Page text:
General Electric's Pain: What To Watch For

Apr. 13, 2020 2:17 PM ETGeneral Electric Company (GE)11 Comments


  • The management team at General Electric recently announced that the near-term financial results for the conglomerate will be impacted by the COVID-19 pandemic.
  • The degree of pain caused by this is significant, but the firm can weather it for now.
  • Investors should watch backlog and pay attention when earnings are next reported to see how long this might affect the enterprise.
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General Electric (NYSE:GE) and its shareholders just never can seem to catch a break. For a couple of years, the industrial conglomerate struggled with a weakening Power segment and bloated Corporate and Capital segment structures. After that, it was hit by other issues like the fallout associated with problems with the 737 Max aircraft built by Boeing (BA). Just as things were starting to look up for the firm, a global crisis, COVID-19, hit. This will have a material impact on the firm short-term, and investors in the business should keep an eye out on certain items when the firm reports first-quarter results later this month. However, just like past crises, this too should pass.

Management's own thoughts

Just like many companies dealing with the COVID-19 crisis, General Electric has been fairly transparent when detailing what the fallout of recent events will look like. No firm can provide absolute certainty. After all, the depth of the crisis is currently not fully known and the duration of it is unknowable at this time. What guidance management has provided is, in a sense, encouraging. But at the same time, it paints a rather ugly picture for the business near-term.

Back on March 4th, before the company knew how bad things might get, management stated that this year should be pretty good. General Electric was expecting to see adjusted earnings per share for 2020 of between $0.50 and $0.60. This included earnings of $0.10 per share in the first quarter this year. Its Industrial level free cash flow, meanwhile, was on track to range between $2 billion and $4 billion.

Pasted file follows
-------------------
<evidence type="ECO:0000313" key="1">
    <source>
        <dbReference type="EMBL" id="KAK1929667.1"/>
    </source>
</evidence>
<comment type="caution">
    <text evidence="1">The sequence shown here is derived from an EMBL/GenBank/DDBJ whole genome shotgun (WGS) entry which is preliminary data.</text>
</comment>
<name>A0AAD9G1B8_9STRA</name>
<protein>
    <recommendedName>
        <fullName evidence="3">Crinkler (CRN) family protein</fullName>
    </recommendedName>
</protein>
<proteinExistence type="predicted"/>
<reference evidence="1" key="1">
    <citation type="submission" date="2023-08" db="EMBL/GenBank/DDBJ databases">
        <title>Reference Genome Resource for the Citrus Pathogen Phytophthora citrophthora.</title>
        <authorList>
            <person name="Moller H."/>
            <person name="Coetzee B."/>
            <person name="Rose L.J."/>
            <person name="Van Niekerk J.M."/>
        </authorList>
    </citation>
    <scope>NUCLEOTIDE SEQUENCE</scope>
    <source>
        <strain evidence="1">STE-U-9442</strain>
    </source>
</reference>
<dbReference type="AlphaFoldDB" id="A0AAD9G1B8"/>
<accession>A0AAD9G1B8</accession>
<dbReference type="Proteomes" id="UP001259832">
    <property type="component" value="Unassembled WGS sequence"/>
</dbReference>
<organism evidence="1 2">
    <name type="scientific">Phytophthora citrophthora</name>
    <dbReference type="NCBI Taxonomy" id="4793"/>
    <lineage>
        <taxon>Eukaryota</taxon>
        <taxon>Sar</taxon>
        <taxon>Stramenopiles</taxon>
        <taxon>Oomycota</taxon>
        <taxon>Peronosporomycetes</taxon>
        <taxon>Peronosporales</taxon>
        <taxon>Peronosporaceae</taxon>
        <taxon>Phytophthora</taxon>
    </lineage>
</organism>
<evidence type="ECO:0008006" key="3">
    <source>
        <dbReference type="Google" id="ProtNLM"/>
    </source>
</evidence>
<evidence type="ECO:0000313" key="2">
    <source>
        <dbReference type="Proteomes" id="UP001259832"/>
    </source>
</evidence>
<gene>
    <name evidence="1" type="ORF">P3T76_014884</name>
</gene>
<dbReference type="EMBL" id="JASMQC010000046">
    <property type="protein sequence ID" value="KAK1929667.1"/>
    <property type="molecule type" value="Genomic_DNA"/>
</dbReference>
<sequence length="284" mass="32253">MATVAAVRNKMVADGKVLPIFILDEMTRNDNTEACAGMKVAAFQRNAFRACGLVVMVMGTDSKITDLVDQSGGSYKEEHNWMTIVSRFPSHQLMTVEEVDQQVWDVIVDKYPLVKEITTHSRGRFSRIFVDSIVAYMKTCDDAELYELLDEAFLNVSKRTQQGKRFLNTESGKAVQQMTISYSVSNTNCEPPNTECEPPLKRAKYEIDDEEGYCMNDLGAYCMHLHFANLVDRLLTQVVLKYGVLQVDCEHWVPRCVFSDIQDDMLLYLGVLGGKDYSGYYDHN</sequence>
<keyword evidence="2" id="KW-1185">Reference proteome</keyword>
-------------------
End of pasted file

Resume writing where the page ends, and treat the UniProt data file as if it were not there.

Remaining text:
To further bolster its business, management announced on March 23rd that it was taking drastic actions at its flagship Aviation segment. This included a 10% reduction of its US workforce, the lack of work affecting 50% of its US maintenance, repair, and overhaul employees for 90 days, a hiring freeze, and more. The full impact of these changes is unknown. However, management does believe that these actions will help to reduce cash costs by between $500 million and $1 billion for the year.

Another thing that should help the company is the closing of its BioPharma sale. Last year, management struck a deal whereby Danaher (DHR) would acquire General Electric's BioPharma unit of its larger Healthcare segment. On March 31st, management announced that the deal had been completed. In exchange for this sale, General Electric received gross proceeds of $21.4 billion. $0.4 billion of this was in the form of the assumption of certain pension liabilities. Deal taxes, fees, and more accounted for roughly $1 billion, leaving the company to collect net cash proceeds of around $20 billion. This does not have anything to do with the COVID-19 fallout itself, but the hefty cash proceeds, which management had planned to allocate toward debt reduction, will help to keep it running as well. Investors should not expect, then, for all of these proceeds to go toward debt now.

The final development, so far, came courtesy of management on April 9th. In a press release, management stated that investors should now expect a significant hit to the firm as a result of continued economic weakness driven by COVID-19. Management did not give too much detail, but it did state that first-quarter earnings should be substantially lower than the $0.10 per share profit the company anticipated when it last issued guidance. Total Industrial free cash flow should now be around -$2 billion. That's a huge hit to the firm. Though cost-cutting is helping to alleviate some of the firm's issues, significant uncertainty across the company's end markets, operations, and supply chains is more than offsetting that.